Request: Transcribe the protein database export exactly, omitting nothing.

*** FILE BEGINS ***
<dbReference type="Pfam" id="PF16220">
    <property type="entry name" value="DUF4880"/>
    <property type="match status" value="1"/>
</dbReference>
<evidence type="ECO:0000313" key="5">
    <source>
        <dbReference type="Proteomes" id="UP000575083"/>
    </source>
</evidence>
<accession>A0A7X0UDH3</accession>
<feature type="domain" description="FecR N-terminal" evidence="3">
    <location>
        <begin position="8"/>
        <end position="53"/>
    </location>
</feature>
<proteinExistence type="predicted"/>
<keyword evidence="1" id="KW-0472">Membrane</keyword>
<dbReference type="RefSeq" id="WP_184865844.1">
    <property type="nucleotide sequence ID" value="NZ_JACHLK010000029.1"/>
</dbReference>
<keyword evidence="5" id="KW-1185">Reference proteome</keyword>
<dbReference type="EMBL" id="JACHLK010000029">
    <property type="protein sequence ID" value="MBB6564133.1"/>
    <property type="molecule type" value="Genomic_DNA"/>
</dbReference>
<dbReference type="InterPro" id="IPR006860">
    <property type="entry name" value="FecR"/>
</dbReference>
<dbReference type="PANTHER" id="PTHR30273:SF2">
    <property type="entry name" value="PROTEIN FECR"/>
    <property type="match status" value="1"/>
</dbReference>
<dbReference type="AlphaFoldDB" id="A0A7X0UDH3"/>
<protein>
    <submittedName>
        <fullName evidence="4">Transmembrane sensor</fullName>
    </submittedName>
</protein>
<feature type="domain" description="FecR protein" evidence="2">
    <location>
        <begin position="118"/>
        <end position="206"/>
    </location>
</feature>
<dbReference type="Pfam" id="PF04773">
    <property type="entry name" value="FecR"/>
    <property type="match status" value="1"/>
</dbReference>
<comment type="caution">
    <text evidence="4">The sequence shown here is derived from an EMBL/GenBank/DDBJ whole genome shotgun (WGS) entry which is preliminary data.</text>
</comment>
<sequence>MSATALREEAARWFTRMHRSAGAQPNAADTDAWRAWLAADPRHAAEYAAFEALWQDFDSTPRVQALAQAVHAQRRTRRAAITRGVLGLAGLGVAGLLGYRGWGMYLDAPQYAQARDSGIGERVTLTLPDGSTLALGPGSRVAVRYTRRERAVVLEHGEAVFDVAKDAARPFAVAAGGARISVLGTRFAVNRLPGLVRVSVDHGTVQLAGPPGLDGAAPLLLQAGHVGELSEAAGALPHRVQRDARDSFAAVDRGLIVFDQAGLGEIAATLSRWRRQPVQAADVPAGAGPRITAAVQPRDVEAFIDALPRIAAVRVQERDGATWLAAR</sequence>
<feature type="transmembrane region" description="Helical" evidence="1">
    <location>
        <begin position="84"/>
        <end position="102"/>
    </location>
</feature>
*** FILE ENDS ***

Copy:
<dbReference type="Pfam" id="PF16220">
    <property type="entry name" value="DUF4880"/>
    <property type="match status" value="1"/>
</dbReference>
<evidence type="ECO:0000313" key="5">
    <source>
        <dbReference type="Proteomes" id="UP000575083"/>
    </source>
</evidence>
<accession>A0A7X0UDH3</accession>
<feature type="domain" description="FecR N-terminal" evidence="3">
    <location>
        <begin position="8"/>
        <end position="53"/>
    </location>
</feature>
<proteinExistence type="predicted"/>
<keyword evidence="1" id="KW-0472">Membrane</keyword>
<dbReference type="RefSeq" id="WP_184865844.1">
    <property type="nucleotide sequence ID" value="NZ_JACHLK010000029.1"/>
</dbReference>
<keyword evidence="5" id="KW-1185">Reference proteome</keyword>
<dbReference type="EMBL" id="JACHLK010000029">
    <property type="protein sequence ID" value="MBB6564133.1"/>
    <property type="molecule type" value="Genomic_DNA"/>
</dbReference>
<dbReference type="InterPro" id="IPR006860">
    <property type="entry name" value="FecR"/>
</dbReference>
<dbReference type="PANTHER" id="PTHR30273:SF2">
    <property type="entry name" value="PROTEIN FECR"/>
    <property type="match status" value="1"/>
</dbReference>
<dbReference type="AlphaFoldDB" id="A0A7X0UDH3"/>
<protein>
    <submittedName>
        <fullName evidence="4">Transmembrane sensor</fullName>
    </submittedName>
</protein>
<feature type="domain" description="FecR protein" evidence="2">
    <location>
        <begin position="118"/>
        <end position="206"/>
    </location>
</feature>
<dbReference type="Pfam" id="PF04773">
    <property type="entry name" value="FecR"/>
    <property type="match status" value="1"/>
</dbReference>
<comment type="caution">
    <text evidence="4">The sequence shown here is derived from an EMBL/GenBank/DDBJ whole genome shotgun (WGS) entry which is preliminary data.</text>
</comment>
<sequence>MSATALREEAARWFTRMHRSAGAQPNAADTDAWRAWLAADPRHAAEYAAFEALWQDFDSTPRVQALAQAVHAQRRTRRAAITRGVLGLAGLGVAGLLGYRGWGMYLDAPQYAQARDSGIGERVTLTLPDGSTLALGPGSRVAVRYTRRERAVVLEHGEAVFDVAKDAARPFAVAAGGARISVLGTRFAVNRLPGLVRVSVDHGTVQLAGPPGLDGAAPLLLQAGHVGELSEAAGALPHRVQRDARDSFAAVDRGLIVFDQAGLGEIAATLSRWRRQPVQAADVPAGAGPRITAAVQPRDVEAFIDALPRIAAVRVQERDGATWLAAR</sequence>
<feature type="transmembrane region" description="Helical" evidence="1">
    <location>
        <begin position="84"/>
        <end position="102"/>
    </location>
</feature>